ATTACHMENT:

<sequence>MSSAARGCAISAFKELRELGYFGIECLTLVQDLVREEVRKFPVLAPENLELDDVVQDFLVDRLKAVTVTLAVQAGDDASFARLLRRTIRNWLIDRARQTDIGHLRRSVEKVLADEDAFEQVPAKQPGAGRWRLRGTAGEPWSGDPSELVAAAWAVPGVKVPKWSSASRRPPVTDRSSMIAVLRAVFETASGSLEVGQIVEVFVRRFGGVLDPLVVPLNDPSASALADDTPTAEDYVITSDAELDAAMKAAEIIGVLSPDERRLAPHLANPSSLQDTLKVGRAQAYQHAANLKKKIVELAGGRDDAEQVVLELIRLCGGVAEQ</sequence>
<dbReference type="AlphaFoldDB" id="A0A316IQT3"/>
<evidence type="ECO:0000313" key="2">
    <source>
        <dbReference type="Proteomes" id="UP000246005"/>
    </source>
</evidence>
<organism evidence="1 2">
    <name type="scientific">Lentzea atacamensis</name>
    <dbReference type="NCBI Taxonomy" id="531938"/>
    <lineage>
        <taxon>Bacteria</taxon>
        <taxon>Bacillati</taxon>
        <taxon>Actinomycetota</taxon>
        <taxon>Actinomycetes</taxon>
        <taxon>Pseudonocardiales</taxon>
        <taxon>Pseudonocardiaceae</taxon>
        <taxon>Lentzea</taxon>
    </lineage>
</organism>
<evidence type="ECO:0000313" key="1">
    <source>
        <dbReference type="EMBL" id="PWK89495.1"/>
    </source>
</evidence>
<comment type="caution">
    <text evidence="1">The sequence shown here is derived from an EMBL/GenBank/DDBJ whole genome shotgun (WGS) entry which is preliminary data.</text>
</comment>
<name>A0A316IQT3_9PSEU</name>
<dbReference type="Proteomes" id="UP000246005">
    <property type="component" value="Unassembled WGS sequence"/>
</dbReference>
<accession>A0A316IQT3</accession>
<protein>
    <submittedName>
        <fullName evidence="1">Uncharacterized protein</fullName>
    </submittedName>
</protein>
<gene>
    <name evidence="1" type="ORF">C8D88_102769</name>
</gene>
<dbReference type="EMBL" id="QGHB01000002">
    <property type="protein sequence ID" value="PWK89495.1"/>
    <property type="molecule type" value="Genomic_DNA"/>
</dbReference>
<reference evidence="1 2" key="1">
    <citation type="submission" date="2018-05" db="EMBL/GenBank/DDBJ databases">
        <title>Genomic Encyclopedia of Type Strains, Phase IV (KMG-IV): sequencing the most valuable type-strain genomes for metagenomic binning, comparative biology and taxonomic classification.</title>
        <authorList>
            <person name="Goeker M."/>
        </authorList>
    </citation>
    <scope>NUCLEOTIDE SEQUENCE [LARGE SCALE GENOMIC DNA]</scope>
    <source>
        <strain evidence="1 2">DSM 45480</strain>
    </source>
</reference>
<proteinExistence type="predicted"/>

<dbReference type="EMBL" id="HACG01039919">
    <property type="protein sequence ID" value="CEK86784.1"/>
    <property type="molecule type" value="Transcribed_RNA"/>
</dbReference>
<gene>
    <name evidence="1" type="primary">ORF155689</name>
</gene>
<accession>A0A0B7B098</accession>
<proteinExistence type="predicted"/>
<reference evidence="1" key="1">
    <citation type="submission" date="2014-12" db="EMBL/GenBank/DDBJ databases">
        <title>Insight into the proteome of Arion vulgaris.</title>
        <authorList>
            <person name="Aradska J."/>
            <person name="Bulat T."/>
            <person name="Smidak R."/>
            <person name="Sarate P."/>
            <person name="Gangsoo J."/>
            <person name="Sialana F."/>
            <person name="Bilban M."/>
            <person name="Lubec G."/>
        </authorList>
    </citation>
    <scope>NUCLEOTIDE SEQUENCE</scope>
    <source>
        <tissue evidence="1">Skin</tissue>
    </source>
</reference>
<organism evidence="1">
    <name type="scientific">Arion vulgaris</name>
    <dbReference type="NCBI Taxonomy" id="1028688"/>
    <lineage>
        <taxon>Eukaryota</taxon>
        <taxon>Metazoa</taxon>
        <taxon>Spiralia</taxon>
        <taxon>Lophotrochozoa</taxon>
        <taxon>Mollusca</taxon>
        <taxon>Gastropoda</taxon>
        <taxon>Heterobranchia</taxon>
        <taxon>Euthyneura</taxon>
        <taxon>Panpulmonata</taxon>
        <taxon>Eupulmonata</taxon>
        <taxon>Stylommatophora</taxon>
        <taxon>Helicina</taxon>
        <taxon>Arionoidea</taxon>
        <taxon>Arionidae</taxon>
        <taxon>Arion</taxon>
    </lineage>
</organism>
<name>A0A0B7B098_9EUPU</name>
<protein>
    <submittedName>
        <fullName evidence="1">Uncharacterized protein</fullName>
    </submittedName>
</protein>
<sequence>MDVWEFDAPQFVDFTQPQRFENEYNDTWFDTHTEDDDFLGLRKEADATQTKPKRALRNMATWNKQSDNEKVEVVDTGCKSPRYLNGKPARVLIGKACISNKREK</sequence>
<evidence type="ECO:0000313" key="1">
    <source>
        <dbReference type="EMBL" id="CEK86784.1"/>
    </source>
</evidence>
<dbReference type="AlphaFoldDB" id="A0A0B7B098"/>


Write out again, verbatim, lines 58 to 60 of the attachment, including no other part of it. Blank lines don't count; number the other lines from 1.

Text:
<proteinExistence type="predicted"/>

<dbReference type="EMBL" id="HACG01039919">
    <property type="protein sequence ID" value="CEK86784.1"/>